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Jan Rogers Kniffen

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  • J.C. Penney: What To Do After Today's Massacre [View article]
    The following quote is excerpted from a report on JCP's 4Q results written by a top Wall Street Sell Side analyst. After I read it, I said, "Who would think that this paragraph could be reviewing the results of a retailer whose stock is down double digits on the news?" The market is an interesting animal!

    "Three positives out of the quarter: 1) Solid top-line: JCP delivered a +4.4% comp driven by +MSD transactions and roughly flat transaction value (higher average unit retail, lower units per transaction). January was the strongest month and management noted February is running above +MSD plan (we estimate +6-7%). Non-clearance merchandise comped +8.7% during the quarter; 2) Normalized clearance: JCP delivered a 33.8% GM, +540 bps y/y, which was driven by less clearance selling as well as a positive clearance margin for the first time in two years; and 3) Inventory: The sales-to-inventory spread was +12.6%, and inventory declined 9.6% y/y. JCP worked down inventory throughout the year as expected. "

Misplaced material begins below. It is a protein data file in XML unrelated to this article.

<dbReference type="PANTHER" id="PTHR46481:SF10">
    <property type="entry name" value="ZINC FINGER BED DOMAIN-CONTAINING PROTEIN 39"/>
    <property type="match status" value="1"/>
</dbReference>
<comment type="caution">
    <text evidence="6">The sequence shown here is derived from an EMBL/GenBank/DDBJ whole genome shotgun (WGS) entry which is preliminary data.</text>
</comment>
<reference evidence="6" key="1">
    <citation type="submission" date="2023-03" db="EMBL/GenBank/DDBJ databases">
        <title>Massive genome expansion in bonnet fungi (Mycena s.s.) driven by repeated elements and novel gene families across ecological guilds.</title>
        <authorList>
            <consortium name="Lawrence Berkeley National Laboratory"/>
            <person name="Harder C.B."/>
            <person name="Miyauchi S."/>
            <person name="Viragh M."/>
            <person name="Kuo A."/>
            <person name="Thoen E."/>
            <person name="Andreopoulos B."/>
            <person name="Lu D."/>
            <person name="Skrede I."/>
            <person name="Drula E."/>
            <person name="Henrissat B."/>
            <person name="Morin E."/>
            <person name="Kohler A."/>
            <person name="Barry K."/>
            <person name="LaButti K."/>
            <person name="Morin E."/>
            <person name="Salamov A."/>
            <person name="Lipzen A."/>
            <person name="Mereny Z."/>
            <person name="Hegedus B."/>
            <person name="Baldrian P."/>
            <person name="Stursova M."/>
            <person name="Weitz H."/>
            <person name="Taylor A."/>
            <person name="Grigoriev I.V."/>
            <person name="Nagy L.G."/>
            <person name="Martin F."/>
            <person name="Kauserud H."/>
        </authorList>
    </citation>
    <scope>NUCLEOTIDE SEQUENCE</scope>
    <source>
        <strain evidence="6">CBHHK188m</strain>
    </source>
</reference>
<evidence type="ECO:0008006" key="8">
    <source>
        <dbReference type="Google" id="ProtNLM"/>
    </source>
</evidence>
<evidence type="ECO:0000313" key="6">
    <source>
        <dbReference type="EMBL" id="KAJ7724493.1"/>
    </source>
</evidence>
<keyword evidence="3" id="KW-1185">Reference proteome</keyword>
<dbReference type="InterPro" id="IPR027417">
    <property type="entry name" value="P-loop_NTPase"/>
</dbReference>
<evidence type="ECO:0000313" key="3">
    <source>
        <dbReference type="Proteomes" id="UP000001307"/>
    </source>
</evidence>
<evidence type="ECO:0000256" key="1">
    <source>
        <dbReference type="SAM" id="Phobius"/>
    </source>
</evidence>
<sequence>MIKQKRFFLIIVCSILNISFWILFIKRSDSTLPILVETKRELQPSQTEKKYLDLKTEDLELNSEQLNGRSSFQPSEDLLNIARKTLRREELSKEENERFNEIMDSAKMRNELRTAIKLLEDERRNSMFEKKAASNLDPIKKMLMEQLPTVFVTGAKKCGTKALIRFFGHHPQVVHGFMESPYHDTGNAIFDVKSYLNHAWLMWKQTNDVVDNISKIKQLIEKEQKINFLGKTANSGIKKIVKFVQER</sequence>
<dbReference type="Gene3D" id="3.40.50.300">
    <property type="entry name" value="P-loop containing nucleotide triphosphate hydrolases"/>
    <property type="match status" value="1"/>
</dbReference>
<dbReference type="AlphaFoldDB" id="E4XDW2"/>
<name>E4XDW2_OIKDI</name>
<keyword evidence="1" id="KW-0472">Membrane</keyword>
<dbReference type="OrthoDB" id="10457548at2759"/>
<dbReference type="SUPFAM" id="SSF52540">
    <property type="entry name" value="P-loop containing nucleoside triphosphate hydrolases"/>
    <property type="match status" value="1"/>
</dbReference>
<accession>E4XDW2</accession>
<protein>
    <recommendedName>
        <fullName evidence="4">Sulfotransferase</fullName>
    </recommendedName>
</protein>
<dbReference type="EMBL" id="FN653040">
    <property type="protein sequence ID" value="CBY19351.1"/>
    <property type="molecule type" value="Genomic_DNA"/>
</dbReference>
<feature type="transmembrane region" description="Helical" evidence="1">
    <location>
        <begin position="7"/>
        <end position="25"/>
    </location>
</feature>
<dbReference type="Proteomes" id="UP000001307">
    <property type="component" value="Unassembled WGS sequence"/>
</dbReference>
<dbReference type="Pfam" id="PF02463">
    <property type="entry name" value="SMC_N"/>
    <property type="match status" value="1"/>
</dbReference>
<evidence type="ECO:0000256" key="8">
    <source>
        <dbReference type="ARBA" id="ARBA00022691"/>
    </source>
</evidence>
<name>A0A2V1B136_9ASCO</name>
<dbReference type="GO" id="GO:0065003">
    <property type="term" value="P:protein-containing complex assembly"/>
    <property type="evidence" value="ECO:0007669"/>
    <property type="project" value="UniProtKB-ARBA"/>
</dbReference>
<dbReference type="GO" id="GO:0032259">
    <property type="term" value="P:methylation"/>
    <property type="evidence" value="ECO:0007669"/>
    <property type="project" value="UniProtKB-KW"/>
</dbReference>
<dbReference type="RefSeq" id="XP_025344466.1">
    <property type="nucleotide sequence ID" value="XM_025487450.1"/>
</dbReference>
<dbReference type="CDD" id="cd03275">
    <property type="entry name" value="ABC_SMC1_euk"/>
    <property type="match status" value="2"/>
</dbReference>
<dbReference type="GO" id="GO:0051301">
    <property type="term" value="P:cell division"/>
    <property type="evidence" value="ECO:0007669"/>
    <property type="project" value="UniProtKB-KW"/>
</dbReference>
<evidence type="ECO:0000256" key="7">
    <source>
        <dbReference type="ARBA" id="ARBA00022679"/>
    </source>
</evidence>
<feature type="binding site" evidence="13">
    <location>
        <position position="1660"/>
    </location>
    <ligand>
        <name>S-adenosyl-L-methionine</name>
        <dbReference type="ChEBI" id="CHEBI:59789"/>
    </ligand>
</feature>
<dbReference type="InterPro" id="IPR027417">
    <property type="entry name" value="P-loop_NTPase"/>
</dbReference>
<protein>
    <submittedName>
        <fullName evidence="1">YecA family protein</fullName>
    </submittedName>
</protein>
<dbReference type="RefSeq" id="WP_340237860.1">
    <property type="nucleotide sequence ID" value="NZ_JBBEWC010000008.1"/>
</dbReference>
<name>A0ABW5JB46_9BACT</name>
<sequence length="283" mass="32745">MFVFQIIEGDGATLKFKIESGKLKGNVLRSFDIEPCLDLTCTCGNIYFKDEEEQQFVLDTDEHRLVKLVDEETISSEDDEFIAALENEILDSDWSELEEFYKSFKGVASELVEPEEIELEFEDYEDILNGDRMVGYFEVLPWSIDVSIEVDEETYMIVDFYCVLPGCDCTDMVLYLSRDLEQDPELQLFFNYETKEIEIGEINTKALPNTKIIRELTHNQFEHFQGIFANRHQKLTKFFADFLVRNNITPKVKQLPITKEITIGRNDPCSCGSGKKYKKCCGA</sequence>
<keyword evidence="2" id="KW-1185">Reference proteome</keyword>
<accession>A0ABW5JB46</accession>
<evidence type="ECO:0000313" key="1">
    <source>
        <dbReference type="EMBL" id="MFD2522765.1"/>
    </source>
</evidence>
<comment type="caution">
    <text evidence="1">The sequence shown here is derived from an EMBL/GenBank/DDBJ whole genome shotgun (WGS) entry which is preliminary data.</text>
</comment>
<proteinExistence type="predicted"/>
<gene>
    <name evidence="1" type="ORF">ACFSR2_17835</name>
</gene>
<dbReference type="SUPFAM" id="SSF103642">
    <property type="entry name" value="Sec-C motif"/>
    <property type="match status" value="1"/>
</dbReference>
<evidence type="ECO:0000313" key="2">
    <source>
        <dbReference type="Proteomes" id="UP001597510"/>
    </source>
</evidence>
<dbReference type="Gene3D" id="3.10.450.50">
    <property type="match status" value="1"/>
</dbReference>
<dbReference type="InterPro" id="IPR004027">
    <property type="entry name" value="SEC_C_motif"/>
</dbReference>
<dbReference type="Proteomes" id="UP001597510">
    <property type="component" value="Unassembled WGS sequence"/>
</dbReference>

Feb 27, 2015. 10:25 AM | 5 Likes Like |Link to Comment
  • ModernGraham Annual Valuation Of Macy's Inc. [View article]
    Among other things, I taught finance to graduate students for many years. One of the projects I would assign was a financial analysis including a stock recommendation on a publicly traded company. The night we began, I would say, "if anyone tells me that there is a problem with a Fortune 500 company who has a strong long term credit rating and an iron clad credit facility because of a poor current ratio, I will fail him or her on the paper...write that down..." Unfortunately, you just failed. (Remember, there are whole groups of people at every major retailer trying to do ever more business with ever less working capital in order to improve ROI. Healthy companies with intentionally low current ratios, are healthy companies improving their return to the investors...not companies going broke.)
    Feb 13, 2015. 03:01 PM | 1 Like Like |Link to Comment